She and her staff have built that machine – which also has allowed the program to annually plug in parts even in seasons like this one.

Most of Schafer’s athletes this spring were still waiting to start kindergarten when the winning streaks began. Of 37 competitors total, there are 26 freshmen. The team also graduated seven significant contributors off last season’s team, including two now competing at the college level.

Still, Chippewa Hills – recipient of this week's Second Half team High 5 – won six events at the Regional. Sophomore Megan O’Neil took first in the 800, 1,600 and 3,200-meter runs. Junior Corey Robison won the discus, and sophomore Erin Drouillard won the pole vault. And O’Neil, and freshmen Emily Starck, Kylie Schafer and Larissa Umbleby won the 3,200 relay by a healthy seven seconds.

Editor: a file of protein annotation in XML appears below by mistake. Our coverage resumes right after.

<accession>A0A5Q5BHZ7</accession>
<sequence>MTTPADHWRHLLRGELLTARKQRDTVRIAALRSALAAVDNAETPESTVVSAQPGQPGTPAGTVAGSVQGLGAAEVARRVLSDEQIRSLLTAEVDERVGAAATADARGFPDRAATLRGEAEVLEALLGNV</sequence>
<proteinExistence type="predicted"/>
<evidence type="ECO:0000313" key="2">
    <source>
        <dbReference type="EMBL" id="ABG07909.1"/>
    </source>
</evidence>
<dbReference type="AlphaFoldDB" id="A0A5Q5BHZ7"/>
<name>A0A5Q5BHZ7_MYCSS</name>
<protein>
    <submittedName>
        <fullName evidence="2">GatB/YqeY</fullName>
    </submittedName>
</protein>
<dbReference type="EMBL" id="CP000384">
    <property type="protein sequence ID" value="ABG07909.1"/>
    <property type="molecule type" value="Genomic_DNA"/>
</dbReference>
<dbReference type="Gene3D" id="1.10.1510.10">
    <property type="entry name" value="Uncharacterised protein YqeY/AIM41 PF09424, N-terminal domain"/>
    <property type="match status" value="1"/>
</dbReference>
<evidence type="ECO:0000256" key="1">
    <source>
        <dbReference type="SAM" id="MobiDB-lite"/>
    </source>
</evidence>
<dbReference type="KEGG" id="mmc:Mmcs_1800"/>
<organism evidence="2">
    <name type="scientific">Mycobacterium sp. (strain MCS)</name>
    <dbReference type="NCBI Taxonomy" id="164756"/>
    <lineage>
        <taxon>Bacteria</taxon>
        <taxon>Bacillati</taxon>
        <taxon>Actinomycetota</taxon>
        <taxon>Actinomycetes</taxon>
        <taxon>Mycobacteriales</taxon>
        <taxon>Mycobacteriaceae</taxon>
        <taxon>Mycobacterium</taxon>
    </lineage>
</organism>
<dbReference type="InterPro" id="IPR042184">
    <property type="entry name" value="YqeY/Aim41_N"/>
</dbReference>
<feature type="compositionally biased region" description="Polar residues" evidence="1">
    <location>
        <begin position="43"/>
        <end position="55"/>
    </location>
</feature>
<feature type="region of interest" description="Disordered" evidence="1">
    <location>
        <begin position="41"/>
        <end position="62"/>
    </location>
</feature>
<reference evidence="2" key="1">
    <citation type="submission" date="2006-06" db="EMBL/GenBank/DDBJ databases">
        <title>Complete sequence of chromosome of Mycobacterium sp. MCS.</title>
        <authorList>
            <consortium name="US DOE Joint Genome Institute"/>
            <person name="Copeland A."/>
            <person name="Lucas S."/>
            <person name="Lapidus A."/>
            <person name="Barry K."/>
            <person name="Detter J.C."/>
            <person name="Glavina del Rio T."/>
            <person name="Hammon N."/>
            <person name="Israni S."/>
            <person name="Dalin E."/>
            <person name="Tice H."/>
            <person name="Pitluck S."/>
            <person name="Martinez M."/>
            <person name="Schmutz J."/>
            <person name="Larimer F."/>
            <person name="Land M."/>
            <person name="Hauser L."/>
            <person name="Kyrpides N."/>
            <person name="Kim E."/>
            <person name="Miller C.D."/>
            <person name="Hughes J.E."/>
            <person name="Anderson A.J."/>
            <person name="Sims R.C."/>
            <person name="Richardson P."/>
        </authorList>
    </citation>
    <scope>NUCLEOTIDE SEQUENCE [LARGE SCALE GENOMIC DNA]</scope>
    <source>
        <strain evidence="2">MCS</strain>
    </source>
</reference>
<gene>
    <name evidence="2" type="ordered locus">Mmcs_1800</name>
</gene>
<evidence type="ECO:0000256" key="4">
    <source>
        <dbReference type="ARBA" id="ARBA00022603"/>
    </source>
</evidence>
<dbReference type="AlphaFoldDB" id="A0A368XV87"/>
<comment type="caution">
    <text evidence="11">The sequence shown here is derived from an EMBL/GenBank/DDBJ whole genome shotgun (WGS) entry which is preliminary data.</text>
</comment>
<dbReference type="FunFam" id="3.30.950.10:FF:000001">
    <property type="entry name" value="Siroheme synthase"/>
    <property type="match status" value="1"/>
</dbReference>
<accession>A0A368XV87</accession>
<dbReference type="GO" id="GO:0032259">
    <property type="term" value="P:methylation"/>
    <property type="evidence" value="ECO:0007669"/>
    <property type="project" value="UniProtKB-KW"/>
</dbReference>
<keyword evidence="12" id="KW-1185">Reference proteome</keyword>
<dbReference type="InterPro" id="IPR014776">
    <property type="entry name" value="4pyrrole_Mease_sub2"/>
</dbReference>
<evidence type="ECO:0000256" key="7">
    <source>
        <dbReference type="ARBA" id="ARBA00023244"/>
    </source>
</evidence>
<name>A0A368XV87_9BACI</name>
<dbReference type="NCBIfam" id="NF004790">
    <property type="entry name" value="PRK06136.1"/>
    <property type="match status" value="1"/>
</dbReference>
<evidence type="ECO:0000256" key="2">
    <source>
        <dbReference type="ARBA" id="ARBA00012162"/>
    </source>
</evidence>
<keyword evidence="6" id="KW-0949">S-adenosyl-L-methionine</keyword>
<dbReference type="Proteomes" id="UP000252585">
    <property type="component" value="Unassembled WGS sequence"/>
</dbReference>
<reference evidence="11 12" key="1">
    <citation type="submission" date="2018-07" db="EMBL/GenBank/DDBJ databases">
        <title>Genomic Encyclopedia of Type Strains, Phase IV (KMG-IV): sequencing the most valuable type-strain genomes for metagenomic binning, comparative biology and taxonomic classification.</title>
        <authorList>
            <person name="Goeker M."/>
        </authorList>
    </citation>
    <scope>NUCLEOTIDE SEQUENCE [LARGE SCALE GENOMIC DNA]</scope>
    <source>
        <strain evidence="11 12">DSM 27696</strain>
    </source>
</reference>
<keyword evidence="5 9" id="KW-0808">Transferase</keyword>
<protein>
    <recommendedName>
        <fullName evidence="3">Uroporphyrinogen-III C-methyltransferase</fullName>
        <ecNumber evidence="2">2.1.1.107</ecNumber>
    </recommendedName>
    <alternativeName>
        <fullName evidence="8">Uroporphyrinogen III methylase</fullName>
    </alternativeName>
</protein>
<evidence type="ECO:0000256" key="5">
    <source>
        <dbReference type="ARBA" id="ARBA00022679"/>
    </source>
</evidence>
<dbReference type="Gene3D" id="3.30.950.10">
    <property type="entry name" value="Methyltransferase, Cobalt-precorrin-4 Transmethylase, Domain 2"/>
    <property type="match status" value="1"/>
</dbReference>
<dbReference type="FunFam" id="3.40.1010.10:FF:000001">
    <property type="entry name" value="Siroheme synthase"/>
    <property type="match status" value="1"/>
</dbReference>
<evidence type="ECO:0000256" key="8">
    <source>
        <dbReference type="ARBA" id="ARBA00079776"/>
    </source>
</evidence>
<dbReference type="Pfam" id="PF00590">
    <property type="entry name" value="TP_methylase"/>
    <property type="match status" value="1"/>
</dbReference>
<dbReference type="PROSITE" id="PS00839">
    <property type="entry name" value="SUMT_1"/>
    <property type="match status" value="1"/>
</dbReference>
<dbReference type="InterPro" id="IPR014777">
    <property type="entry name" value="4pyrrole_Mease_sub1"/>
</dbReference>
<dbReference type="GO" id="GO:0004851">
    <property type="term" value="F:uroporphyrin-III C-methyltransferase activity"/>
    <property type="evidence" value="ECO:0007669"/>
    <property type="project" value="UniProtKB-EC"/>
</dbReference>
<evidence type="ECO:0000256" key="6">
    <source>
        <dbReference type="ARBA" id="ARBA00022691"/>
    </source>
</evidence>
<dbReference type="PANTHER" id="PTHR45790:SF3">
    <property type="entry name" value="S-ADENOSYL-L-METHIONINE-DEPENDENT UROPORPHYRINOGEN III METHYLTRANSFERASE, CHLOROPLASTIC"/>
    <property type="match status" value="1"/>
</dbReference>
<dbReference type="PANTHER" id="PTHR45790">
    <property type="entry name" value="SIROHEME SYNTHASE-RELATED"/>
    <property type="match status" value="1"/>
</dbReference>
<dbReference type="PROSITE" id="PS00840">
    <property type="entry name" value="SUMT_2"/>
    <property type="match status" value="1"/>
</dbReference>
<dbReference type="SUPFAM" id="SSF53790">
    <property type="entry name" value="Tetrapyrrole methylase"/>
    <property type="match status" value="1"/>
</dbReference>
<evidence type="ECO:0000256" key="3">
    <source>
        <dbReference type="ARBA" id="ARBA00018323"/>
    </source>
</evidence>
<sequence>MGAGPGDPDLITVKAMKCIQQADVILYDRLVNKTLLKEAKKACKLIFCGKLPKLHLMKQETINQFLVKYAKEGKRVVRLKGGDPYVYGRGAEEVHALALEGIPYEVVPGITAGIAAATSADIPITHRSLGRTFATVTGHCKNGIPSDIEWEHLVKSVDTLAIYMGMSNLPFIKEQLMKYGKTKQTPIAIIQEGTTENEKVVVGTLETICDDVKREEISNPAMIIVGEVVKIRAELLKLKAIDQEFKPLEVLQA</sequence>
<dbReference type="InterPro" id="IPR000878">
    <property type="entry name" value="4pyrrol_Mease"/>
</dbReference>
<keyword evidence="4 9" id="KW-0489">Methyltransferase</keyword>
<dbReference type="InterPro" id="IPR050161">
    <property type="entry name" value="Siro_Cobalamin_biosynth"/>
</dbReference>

The Regional title was the team's fourth in the last five seasons.

“Winning breeds itself, but losing does too. (So) every year we try to continue tradition. We just reload,” Schafer said. “A lot of times we go year to year, but we look at ourselves more as a program. We know what we have coming.”

This season’s success is atypical of a freshman-dominated squad because Warriors freshmen are atypical. While a talented bunch, Chippewa Hills freshmen generally join the high school program with an advanced knowledge of the sport after competing through full junior high schedules and working out alongside and with mentoring from the older athletes during those seventh and eighth grade seasons.

And the veteran coaching staff keeps the gears turning smoothly. Sally Schafer’s father, Don Foreman, was the boys track coach for 28 years, and Sally was a senior on the first girls Regional champion in 1985. She joined the coaching staff in 1993 and took over in 1999, and the coaches from junior high up have mostly remained the same throughout her tenure.